What is an annotated bibliography?
A bibliography is an organized list of sources (journal articles, books, government documents, websites, etc.) on a specific subject area. Citations in this organized list include the bibliographic information of each source, such as the author, title, and publication information.
An annotation is a note, explanation, or commentary added to a text, image, or other data.
An annotated bibliography is similar to a bibliography, with the difference being that each citation entry includes a brief description and assessment of the cited source - an annotation. Annotations are short paragraphs which are usually between 150 and 200 words, however, depending on your purpose they may be substantially longer.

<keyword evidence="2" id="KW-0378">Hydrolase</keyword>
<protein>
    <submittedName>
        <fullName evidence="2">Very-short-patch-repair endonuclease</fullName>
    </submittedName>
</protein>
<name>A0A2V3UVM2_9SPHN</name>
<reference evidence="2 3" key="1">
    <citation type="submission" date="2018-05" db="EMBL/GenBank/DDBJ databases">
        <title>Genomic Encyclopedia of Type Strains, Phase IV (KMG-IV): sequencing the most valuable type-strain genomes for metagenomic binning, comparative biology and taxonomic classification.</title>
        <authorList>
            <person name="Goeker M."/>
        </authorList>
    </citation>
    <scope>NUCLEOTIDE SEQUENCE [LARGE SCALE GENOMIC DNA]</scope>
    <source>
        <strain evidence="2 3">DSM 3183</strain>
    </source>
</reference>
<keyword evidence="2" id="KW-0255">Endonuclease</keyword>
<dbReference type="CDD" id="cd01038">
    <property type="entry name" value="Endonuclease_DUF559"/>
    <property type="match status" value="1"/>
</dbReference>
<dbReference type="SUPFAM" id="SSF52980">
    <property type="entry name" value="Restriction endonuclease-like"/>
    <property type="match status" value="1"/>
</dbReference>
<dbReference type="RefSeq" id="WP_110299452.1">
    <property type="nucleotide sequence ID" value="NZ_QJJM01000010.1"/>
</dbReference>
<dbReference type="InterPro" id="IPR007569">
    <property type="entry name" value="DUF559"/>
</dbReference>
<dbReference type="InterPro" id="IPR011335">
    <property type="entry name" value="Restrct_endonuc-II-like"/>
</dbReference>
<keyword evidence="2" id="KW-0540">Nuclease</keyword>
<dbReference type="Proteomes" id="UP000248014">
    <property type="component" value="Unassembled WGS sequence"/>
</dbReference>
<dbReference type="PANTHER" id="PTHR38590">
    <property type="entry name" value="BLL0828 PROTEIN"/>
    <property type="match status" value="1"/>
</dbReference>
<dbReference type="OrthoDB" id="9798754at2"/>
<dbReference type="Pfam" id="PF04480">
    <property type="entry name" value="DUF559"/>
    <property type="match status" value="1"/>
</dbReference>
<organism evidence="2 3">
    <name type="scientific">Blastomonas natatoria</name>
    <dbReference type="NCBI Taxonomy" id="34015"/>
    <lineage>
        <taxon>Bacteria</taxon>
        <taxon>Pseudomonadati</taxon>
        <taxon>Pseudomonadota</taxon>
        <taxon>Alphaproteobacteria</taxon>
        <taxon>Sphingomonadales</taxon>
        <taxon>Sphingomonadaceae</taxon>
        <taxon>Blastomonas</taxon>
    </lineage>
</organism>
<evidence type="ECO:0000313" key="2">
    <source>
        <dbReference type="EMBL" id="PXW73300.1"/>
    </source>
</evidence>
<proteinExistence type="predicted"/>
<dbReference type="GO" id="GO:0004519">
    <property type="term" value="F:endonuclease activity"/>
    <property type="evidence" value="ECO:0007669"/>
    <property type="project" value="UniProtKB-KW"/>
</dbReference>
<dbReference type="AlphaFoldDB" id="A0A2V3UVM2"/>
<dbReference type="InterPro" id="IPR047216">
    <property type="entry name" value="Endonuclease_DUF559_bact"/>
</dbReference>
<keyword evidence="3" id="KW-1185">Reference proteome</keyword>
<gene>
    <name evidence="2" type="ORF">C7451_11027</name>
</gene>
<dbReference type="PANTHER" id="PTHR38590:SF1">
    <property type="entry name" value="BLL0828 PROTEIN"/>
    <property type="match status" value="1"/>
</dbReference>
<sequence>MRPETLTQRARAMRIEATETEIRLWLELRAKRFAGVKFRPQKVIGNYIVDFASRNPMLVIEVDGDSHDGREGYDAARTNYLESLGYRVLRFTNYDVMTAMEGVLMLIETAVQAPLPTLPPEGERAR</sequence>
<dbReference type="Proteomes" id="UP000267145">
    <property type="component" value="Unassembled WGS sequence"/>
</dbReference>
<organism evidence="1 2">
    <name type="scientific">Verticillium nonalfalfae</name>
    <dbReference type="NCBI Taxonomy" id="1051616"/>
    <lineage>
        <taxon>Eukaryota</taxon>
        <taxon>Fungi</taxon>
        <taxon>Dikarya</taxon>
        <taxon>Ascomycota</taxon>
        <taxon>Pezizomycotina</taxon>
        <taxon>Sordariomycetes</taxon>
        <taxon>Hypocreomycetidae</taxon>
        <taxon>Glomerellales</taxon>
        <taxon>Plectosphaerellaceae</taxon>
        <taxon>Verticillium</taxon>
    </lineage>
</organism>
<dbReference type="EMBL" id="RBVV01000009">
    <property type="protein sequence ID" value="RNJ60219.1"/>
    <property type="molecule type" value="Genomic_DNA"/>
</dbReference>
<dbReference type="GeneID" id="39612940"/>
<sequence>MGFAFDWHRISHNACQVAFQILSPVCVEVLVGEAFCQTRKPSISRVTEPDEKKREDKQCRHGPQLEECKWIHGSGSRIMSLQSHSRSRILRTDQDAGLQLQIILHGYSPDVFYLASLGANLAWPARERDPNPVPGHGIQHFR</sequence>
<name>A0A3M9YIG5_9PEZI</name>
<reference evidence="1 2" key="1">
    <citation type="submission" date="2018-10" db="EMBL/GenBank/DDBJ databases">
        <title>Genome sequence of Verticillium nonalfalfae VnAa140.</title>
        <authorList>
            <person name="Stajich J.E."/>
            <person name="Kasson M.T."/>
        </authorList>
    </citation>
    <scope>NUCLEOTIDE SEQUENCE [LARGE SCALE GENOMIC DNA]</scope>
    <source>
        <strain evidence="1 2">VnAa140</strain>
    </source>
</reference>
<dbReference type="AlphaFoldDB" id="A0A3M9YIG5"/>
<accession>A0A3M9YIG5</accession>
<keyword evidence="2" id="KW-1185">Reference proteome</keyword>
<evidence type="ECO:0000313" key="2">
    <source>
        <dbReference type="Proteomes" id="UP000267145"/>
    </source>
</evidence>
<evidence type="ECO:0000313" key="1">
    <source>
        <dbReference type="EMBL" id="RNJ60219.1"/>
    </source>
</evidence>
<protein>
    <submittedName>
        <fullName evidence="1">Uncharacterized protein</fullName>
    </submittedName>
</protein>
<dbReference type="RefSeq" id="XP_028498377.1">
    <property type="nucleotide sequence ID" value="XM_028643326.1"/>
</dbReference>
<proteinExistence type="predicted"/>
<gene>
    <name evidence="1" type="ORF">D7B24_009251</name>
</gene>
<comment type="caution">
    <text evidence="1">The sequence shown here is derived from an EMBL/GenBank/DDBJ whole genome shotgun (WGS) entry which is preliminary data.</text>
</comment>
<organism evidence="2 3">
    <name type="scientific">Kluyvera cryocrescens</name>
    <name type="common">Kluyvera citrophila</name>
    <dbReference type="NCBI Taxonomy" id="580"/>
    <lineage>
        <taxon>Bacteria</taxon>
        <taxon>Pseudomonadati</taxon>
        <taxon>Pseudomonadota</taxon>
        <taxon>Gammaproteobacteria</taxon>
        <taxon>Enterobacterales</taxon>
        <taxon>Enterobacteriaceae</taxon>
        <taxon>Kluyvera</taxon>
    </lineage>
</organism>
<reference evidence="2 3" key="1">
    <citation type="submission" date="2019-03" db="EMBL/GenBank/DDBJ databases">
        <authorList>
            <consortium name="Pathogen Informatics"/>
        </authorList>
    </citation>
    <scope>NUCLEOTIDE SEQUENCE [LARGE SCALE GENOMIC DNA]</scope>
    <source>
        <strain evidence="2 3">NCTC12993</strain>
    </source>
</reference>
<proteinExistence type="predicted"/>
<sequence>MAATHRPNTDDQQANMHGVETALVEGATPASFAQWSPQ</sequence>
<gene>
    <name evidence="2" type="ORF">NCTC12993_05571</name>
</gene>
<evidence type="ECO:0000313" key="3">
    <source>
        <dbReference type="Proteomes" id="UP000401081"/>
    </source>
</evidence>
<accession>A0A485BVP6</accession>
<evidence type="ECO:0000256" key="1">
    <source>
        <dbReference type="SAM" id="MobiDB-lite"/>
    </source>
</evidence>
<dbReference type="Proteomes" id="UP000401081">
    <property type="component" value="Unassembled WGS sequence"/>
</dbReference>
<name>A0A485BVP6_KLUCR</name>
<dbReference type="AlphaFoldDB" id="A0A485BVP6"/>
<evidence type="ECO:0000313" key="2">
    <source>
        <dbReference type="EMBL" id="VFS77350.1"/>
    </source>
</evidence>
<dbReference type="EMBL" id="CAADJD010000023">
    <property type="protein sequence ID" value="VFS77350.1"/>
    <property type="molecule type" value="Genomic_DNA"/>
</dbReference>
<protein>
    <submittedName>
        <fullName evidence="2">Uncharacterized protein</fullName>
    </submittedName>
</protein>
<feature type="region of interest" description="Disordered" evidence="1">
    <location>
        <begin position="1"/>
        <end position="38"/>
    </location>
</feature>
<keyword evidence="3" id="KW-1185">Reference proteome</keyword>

An annotated bibliography can serve the following purposes:
- Evaluate / critique consulted sources
- Demonstrate the quality of research and an understanding of cited sources
- Provide a list of consulted resources and different formats
- Serve as a reference for your own research
- Review the available the literature on the subject
- Act as a starting point to develop a thesis, research inquiry, or further research
For examples of annotated bibliographies in APA, MLA, and Chicgago style, see Annotated Bibliography Samples at the Online Writing Lab by Purdue University.
For additional information see CSU, Chico's Annotated Bibliography Library Guide.